Pediatric Dehydration Medication
- Author: Alex Koyfman, MD; Chief Editor: Timothy E Corden, MD more...
Use a single dose of oral ondansetron in combination with oral rehydration for patients with dehydration, nausea, and vomiting.[11, 12, 13] However, the use of an antiemetic should not shift the focus away from adequate fluid resuscitation.
As dopamine antagonists, these agents are effective in treating nausea and vomiting. They also may act as prokinetics to increase gastric motility and enhance absorption.
Odansetron is a selective 5-HT3-receptor antagonist that blocks serotonin both peripherally and centrally. It prevents nausea and vomiting.
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|Symptom||Degree of Dehydration|
|Mild (< 3% body weight lost)||Moderate (3-9% body weight lost)||Severe (>9% body weight lost)|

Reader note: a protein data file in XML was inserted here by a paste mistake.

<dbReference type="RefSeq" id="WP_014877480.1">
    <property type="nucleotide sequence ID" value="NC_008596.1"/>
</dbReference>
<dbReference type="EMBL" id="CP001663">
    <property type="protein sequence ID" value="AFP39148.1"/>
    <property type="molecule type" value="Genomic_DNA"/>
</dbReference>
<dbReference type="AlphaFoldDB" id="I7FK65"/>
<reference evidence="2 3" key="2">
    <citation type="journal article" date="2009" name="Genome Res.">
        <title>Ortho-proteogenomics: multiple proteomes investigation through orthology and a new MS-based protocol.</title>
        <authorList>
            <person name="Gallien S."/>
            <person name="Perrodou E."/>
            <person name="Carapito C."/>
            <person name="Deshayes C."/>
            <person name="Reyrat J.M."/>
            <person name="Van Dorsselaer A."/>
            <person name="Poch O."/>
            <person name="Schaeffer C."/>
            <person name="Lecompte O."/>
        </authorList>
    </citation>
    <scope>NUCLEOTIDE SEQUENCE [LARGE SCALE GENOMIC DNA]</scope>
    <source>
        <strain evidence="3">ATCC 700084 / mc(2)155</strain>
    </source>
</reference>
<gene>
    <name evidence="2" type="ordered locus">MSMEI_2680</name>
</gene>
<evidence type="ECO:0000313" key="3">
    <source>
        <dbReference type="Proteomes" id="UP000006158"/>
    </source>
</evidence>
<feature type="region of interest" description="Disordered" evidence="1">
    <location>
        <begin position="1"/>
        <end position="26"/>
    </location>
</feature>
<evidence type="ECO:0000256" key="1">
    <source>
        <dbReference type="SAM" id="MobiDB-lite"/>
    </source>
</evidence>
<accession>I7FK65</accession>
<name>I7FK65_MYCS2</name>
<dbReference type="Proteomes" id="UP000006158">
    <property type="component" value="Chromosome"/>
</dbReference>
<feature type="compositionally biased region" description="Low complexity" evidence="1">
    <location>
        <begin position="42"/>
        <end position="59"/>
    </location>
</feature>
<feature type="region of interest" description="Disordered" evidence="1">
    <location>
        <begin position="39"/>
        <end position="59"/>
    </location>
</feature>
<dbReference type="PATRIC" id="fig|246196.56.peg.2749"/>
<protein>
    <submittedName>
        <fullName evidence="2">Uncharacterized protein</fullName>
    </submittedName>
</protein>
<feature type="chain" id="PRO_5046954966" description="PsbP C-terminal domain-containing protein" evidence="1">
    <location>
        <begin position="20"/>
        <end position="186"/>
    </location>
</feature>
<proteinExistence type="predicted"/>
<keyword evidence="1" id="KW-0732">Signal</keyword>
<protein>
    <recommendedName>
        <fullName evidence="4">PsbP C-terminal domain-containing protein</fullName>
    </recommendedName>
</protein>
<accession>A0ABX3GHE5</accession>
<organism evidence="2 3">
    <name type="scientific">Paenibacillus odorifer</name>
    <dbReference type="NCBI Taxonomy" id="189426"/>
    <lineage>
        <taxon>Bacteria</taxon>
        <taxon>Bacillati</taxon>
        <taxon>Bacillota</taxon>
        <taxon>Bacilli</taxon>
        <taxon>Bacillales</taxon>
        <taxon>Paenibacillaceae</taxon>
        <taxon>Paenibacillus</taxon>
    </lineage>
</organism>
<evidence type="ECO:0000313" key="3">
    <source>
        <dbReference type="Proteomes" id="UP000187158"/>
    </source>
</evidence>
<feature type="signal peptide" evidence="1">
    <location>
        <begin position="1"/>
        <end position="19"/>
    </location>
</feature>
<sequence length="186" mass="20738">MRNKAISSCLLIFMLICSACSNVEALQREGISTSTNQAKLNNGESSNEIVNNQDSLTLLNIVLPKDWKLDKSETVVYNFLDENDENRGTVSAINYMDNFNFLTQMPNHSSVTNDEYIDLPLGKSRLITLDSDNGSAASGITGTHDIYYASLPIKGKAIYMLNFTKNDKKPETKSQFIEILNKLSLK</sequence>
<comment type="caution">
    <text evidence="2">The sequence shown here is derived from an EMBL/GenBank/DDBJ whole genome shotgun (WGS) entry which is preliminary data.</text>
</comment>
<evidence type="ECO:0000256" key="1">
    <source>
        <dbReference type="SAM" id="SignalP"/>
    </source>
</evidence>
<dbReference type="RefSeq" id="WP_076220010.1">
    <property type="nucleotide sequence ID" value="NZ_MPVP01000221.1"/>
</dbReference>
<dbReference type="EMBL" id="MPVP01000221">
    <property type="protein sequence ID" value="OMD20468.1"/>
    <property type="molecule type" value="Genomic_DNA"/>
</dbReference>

|Mental status||Normal, alert||Restless or fatigued, irritable||Apathetic, lethargic, unconscious|
|Heart rate||Normal||Normal to increased||Tachycardia or bradycardia|
|Quality of pulse||Normal||Normal to decreased||Weak, thready, impalpable|
|Breathing||Normal||Normal to increased||Tachypnea and hyperpnea|
|Eyes||Normal||Slightly sunken||Deeply sunken|
|Fontanelles||Normal||Slightly sunken||Deeply sunken|
|Tears||Normal||Normal to decreased||Absent|
|Skin turgor||Instant recoil||Recoil < 2 seconds||Recoil >2 seconds|
|Capillary refill||< 2 seconds||Prolonged||Minimal|
|Adapted from King CK, Glass R, Bresee JS, et al. Managing acute gastroenteritis among children: oral rehydration, maintenance, and nutritional therapy. MMWR Recomm Rep. Nov 21 2003;52(RR-16):1-16.|